The Carroll ISD board trustees directed district staff to explore the potential implementation of a voluntary, nonpunitive random drug-testing program for middle and high school students during a preliminary discussion during Monday’s school board meeting.
The purpose of this proposed pilot program is to enforce a drug-free educational environment, educate students and prevent harmful consequences caused by illegal drug and alcohol use, according to a staff presentation.
Parents may sign their children up, and 10 percent of participating students would be tested each testing date. Tests may be administered as many as six times per year, according to the proposed plan. Positive drug test results would require a parent-student-staff meeting. Positive results alone would not lead to punitive actions; however, if students commit offenses such as coming to school with illicit drugs in their possession, they may be subject to punishment.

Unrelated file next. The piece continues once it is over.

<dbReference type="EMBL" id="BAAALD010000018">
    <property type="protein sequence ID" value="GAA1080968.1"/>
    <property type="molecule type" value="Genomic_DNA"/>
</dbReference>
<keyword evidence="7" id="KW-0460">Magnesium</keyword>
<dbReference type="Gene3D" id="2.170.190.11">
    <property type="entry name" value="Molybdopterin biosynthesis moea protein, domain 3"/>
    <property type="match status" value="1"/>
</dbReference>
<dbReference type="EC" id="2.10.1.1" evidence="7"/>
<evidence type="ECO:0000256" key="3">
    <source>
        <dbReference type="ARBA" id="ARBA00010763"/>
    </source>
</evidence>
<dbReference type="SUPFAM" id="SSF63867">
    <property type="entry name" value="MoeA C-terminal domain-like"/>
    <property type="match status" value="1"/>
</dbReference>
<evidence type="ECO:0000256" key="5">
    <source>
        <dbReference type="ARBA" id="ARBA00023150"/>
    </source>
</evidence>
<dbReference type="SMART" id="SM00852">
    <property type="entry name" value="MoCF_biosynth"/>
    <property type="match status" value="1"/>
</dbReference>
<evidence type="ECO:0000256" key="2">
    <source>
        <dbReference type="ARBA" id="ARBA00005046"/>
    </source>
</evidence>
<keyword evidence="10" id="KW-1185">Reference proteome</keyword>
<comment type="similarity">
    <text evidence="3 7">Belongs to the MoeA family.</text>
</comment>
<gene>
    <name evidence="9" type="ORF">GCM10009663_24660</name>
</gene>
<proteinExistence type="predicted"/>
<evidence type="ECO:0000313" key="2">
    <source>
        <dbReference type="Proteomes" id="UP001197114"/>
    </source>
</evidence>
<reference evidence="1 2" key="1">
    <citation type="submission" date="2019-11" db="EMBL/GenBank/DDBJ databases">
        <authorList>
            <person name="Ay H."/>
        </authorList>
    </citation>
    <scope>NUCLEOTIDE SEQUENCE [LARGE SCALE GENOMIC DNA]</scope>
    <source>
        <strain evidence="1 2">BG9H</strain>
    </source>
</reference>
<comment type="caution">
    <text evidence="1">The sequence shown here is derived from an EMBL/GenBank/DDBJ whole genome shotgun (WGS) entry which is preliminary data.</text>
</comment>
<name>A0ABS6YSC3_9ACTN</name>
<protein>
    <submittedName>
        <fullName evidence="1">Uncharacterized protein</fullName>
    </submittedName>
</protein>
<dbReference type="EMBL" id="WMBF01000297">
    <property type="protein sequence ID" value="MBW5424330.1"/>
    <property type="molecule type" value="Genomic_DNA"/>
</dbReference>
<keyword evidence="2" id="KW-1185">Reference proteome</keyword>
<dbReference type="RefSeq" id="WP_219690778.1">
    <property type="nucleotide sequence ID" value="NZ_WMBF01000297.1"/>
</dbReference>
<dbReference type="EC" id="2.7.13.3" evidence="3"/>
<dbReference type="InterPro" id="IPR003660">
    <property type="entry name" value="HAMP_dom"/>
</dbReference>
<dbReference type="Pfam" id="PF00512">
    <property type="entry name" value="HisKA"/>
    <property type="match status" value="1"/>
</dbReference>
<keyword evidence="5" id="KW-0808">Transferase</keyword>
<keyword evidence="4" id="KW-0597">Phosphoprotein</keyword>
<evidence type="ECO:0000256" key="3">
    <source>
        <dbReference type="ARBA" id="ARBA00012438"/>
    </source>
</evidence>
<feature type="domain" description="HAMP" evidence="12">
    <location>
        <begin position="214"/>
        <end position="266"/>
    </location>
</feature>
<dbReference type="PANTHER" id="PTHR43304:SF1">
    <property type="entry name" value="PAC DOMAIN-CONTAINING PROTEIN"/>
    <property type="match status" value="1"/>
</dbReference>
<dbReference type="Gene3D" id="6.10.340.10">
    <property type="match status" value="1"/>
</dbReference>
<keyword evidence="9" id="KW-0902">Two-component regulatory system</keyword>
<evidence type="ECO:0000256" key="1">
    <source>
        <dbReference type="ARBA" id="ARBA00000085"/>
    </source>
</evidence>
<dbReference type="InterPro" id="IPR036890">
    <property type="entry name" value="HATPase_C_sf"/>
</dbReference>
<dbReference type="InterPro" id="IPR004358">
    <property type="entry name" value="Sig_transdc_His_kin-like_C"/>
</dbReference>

The goal is not to penalize students but to provide resources to those who test positive for drug use, said Julie Thannum, assistant superintendent for board and community relations.
Staff has yet to determine the budgetary impact, Assistant Superintendent Janet McDade said. The district may use funds allocated for the district’s Operation #SAFEdragon program, which includes initiatives aimed at increasing school safety and promoting emergency preparedness.
Staff is collaborating with the Texas Association of School Boards to draft a policy to guide the program, Thannum said. There are still specific details to consider.
“I still support that we explore it,” board President Sheri Mills said. “I feel like a pilot program is better than no program at all.”
The first and second readings of the policy are expected to take place in November, Thannum said. Pending board approval, the program is expected to launch in January.